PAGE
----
Seeing Women Run For Office Makes Girls Feel Better About Politics
A new survey by the Washington Post reveals the effect of young women seeing women candidates run for elected office. While the results of the 2016 election negatively impacted girls’ faith in the government’s ability to help people — especially those who identify as Democrats — their faith rebounded after a slew of high profile women candidates won seats in Congress after the 2018 midterm elections.
To gather their data, researchers David Campbell and Christina Wolbrecht first sent out a questionnaire to 997 American teenagers between the ages of 15-18 in 2016 during the height of the 2016 campaign season. At that time, 37 percent of Democratic girls said that the political system benefited people with genuine needs. A year later, that number fell by 20 percentage points. But when the researchers returned to the same students in 2018 after the midterm election, they found 30 percent of girls reaffirmed their belief in democracy. What’s more, Campbell and Wolbrecht found that the jump in enthusiasm about the political process in 2018 could be attributed to girls who lived in areas where one or more women ran in Congressional and Gubernatorial races.
In contrast, Republican girls displayed no substantial increase in faith in democracy between 2016 and 2018 and Republican boys saw a decrease in faith during that time. Like their female counterparts, Democratic boys also experienced a rise in support for democracy in 2018, but not to the same degree.
For Debbie Walsh, the director of the Center for American Women and Politics (CAWP) at Rutgers University, the findings come as no surprise. “For girls and young women to aspire to political office, you have to see women in office,” Walsh told Supermajority News. “And faith in democracy comes from seeing that they could have a voice in the future of the democracy.”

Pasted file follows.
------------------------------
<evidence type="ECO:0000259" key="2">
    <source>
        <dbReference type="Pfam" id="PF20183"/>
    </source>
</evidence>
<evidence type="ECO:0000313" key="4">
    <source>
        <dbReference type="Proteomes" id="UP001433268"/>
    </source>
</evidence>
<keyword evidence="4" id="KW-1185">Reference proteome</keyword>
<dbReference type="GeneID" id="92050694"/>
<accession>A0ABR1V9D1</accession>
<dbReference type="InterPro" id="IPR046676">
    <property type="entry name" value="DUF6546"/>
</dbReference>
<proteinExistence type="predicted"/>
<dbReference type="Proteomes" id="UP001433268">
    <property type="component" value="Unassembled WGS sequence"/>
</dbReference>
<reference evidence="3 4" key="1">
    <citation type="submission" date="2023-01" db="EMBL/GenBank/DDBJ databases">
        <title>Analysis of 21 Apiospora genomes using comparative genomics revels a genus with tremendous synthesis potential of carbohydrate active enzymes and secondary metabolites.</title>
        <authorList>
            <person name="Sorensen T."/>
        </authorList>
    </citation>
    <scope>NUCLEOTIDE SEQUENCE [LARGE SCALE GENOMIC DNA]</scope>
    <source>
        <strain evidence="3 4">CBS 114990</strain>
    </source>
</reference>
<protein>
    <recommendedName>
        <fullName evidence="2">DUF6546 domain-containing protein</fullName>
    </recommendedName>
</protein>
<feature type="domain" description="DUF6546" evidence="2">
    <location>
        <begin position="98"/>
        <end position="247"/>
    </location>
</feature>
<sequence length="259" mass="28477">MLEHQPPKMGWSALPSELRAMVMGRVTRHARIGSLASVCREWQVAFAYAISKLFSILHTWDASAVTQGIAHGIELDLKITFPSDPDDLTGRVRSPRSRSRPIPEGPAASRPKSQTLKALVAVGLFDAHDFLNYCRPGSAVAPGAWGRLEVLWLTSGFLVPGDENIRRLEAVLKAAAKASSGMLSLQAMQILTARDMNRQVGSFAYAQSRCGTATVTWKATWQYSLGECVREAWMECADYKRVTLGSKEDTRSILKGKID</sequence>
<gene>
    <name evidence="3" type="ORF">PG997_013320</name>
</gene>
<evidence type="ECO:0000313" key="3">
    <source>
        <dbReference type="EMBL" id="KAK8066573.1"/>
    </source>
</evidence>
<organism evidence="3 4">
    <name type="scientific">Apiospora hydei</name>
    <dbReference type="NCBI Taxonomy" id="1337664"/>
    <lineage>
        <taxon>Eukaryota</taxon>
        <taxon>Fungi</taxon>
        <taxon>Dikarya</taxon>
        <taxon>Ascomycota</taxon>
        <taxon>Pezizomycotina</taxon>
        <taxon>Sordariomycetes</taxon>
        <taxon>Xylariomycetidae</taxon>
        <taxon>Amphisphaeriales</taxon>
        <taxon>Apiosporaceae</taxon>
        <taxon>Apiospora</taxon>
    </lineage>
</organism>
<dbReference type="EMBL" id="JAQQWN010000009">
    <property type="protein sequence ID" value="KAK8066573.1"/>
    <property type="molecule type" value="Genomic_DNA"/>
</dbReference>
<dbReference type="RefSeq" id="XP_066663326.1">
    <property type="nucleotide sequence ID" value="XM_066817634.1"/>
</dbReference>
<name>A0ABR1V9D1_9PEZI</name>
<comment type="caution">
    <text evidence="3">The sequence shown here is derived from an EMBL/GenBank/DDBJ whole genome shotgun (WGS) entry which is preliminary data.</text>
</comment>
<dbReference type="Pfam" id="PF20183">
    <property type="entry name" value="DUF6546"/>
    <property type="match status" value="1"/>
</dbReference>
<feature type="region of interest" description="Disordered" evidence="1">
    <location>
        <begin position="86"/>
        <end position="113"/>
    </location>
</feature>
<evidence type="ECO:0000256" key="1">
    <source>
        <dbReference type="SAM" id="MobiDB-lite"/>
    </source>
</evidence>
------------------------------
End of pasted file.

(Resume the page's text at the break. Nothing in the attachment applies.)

Walsh added that researchers at CAWP had anecdotally found the survey’s findings to be true for years. “We’re trying to make leadership visible to young girls,” she said. As for boys, “we want to show that public leaders can look like their mothers as well as their fathers.”
But Walsh notes that one gap the Washington Post survey highlights is the lack of female role models for Republican girls. While young Democrats witnessed a rise in diverse voices and more female elected officials in 2018, “Republican women aren’t having that experience.” In fact, the survey found that there were fewer women running on the GOP ticket in 2018 than in years prior and those that did run were less likely to highlight gender issues or talk about their experiences as American women.
So what could these findings could mean for the 2020 election? For Walsh, the answer to that question lies in whether young people can continue to find role models in the political process. “It’s important we get young people at a very young age to see that they have a voice and that they can have an impact,” she said.
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